By Ellen Girardeau Kempler
Fixed in oil and watercolor by the plein air artists who established Laguna’s art colony, the eucalyptus seems integral to our local landscape. With their graceful height, brick-colored bark, fragrant leaves, feathery flowers and button-like seeds, this Australian import lends year-round color and softness to Laguna’s parched and muted native surroundings.
Our historic view would be different had the California plein air movement– and Laguna’s founding artists Norman St. Claire, Granville Redmond and William Wendt–started 50 years earlier. Records trace Southern California’s first eucalyptus globulus, or blue gums, to agricultural farmer William Wolfskill, who in 1865 planted five trees on his homestead in Rancho Santa Anita. Others soon began touting the trees’ potential as an easily cultivated and fast-growing source of firewood. They soon planted them throughout the region in groves of thousands.
According to local historian Karen Turnbull, most of Laguna’s original eucalyptus trees were planted because of the Timber-Culture Act of 1871. Meant to encourage western migration, the law required all settlers who claimed 160-acre homesteads to plant 10 acres of trees. The eucalyptus groves grew so fast that many needed to be cut down for development at the turn of the century.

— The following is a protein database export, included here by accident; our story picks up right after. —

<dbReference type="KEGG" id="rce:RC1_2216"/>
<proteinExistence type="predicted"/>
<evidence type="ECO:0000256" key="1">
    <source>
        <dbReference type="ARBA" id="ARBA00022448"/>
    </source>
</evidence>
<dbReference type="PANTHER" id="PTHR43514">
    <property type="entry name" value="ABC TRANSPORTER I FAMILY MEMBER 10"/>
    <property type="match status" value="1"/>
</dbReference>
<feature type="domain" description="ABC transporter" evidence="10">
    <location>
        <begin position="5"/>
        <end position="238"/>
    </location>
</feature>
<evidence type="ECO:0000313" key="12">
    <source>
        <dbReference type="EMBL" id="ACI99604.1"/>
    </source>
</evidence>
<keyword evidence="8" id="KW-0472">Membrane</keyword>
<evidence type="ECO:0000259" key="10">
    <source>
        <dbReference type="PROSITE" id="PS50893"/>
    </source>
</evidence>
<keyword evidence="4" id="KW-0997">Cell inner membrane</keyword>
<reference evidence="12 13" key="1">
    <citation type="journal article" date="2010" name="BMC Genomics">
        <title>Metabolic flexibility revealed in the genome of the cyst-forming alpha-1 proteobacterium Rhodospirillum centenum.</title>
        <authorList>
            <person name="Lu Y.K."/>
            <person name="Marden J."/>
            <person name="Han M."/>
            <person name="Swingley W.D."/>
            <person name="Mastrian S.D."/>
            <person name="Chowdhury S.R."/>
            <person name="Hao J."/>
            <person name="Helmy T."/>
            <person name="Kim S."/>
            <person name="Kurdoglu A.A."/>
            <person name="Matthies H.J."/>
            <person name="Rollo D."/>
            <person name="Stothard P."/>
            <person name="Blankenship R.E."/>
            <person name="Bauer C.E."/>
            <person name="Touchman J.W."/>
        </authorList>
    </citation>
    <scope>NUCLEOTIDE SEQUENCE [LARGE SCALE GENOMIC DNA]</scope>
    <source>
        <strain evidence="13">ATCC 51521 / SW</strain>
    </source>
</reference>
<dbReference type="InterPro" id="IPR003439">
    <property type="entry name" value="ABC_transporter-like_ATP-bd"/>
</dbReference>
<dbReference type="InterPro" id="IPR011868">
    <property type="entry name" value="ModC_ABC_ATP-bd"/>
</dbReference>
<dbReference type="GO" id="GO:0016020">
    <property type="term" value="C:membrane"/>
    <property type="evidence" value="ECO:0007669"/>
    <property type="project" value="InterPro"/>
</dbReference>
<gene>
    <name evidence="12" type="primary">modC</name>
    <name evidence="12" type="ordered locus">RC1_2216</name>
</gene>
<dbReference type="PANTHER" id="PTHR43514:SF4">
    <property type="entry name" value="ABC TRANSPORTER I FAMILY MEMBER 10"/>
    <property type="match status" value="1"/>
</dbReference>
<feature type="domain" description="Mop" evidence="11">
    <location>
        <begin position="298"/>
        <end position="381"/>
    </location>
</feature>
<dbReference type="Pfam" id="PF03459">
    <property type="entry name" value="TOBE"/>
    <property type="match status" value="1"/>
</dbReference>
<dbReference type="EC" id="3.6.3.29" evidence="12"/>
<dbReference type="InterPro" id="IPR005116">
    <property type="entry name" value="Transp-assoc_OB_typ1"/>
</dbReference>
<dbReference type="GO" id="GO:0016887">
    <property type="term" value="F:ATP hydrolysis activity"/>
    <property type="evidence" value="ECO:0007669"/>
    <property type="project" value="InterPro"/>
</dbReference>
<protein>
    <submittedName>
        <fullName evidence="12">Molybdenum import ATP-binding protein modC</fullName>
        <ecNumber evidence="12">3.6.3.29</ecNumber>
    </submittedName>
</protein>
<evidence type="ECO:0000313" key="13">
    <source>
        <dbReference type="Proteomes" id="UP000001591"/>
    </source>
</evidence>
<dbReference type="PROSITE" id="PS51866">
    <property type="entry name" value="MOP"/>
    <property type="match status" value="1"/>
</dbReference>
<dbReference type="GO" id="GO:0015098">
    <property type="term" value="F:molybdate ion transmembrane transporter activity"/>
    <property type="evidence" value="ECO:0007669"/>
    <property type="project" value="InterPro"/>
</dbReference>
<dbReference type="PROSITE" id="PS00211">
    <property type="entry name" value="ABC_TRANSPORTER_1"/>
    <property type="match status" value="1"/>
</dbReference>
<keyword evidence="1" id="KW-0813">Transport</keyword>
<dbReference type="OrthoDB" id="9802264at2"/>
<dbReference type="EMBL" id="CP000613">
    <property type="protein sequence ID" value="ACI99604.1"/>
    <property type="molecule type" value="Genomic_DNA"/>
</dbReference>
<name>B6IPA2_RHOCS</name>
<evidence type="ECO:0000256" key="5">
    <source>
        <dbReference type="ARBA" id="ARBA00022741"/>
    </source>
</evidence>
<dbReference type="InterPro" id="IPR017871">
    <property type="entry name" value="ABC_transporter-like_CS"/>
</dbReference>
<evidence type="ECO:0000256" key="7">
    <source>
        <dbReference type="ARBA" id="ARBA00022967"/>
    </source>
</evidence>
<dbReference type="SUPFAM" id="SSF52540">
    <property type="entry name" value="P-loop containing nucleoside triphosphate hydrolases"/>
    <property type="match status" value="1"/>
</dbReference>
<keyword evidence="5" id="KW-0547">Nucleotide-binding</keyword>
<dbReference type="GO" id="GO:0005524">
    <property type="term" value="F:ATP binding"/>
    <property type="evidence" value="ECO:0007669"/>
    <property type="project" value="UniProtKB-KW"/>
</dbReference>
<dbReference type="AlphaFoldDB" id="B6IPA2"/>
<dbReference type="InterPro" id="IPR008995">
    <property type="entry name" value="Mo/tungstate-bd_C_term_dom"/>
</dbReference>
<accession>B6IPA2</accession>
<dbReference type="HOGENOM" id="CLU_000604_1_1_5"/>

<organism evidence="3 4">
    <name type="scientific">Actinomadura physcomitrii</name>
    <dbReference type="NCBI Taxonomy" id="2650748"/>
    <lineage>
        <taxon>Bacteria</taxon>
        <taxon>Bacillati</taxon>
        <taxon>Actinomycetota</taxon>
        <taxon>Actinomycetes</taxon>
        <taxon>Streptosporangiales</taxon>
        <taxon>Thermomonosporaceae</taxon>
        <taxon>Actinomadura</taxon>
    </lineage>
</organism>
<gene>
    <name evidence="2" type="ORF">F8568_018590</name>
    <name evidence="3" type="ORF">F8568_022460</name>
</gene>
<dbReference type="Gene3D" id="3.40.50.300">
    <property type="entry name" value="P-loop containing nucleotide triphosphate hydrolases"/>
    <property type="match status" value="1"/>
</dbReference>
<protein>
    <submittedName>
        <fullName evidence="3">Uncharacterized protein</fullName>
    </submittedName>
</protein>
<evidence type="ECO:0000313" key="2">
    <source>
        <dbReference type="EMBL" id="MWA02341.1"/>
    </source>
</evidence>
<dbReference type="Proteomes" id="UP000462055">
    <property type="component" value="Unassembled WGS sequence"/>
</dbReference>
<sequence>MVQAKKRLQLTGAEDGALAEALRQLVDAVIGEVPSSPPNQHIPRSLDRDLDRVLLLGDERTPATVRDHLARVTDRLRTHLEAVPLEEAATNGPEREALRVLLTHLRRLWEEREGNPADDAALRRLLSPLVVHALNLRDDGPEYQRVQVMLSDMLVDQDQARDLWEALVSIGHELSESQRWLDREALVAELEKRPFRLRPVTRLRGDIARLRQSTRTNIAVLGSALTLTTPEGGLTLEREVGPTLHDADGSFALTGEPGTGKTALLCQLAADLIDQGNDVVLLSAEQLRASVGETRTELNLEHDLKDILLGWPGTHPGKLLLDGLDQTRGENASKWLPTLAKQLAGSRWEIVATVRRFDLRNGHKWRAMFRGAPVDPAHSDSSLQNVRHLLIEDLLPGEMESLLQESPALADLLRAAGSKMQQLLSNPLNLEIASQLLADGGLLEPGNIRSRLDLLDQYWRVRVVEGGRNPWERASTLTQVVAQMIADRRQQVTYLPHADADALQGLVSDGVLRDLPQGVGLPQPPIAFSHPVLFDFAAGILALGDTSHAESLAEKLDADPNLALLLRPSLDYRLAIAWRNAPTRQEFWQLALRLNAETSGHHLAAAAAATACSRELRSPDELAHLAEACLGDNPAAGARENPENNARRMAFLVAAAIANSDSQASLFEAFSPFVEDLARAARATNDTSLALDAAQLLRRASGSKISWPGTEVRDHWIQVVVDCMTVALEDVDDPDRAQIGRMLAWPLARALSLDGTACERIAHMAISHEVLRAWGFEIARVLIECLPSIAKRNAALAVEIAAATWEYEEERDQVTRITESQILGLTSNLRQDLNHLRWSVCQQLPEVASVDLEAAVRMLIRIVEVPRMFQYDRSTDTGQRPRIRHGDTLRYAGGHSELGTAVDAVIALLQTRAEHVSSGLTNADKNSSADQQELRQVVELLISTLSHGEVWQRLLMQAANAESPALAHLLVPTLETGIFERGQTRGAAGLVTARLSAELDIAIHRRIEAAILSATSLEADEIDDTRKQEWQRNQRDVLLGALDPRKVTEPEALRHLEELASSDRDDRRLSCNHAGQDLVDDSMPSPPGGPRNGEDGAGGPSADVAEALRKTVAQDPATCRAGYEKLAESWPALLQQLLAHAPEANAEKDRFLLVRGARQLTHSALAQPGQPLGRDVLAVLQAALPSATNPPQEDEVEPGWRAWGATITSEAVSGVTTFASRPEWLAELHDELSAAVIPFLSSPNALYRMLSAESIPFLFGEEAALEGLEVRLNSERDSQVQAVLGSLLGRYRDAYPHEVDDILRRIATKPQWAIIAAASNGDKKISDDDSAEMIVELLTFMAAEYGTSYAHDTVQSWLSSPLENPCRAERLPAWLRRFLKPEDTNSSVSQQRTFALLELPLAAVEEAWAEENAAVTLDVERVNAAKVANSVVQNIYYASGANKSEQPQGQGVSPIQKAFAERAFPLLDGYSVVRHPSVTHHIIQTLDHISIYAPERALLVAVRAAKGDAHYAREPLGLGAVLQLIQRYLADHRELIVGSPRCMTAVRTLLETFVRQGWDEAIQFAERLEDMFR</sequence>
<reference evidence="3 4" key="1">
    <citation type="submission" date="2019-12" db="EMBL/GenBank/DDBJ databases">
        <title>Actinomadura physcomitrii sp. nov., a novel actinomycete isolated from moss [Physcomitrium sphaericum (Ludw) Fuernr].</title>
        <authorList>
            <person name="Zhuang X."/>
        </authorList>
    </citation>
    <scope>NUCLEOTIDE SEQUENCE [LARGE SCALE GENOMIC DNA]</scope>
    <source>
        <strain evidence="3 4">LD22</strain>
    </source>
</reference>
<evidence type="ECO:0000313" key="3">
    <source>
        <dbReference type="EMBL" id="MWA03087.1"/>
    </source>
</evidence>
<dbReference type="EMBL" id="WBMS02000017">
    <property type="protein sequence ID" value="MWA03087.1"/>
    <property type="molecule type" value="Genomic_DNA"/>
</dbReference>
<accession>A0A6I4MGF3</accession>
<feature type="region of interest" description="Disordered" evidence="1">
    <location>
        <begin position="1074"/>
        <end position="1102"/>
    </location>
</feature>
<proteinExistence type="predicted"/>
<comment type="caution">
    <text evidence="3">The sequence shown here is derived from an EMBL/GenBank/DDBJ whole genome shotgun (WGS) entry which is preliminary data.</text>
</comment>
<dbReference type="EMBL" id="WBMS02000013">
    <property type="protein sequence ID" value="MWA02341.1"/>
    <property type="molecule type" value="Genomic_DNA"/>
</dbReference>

In 1895 Abbott Kinney, the utopian visionary who designed Venice, California’s canals, praised eucalyptus’ medicinal, practical and ornamental uses in a 300-page book. He wrote: “The introduction of this tree has done more to change radically the appearance of wide ranges of country in California than any other one thing. In the reclamation of many arid plains of the central and southern parts of California the blue gum has worked almost like magic. It modifies the winds, breaks the lines of view all so quickly that one can scarcely realize that a valley of clustered woods and lines of trees was but a year or two before a brown parched expanse of shadeless summer dust.”
By the time artist Norman St. Clair settled in Laguna in 1903 and inspired others to join him, eucalyptus had already changed the local landscape. Although the trees’ shallow root systems, high oil content and plentiful seeds have made them much less popular today, you can still enjoy this living link to Laguna’s art history in fragrant groves at the Sawdust Festival, in Old Top of the World and other spots around town.
The former communications director of Laguna Art Museum and Laguna Canyon Foundation, Ellen Girardeau Kempler is founder and chief navigator of Laguna-based Gold Boat Journeys. She specializes in writing, editing, content development and creative visioning workshops. Contact her at firstname.lastname@example.org.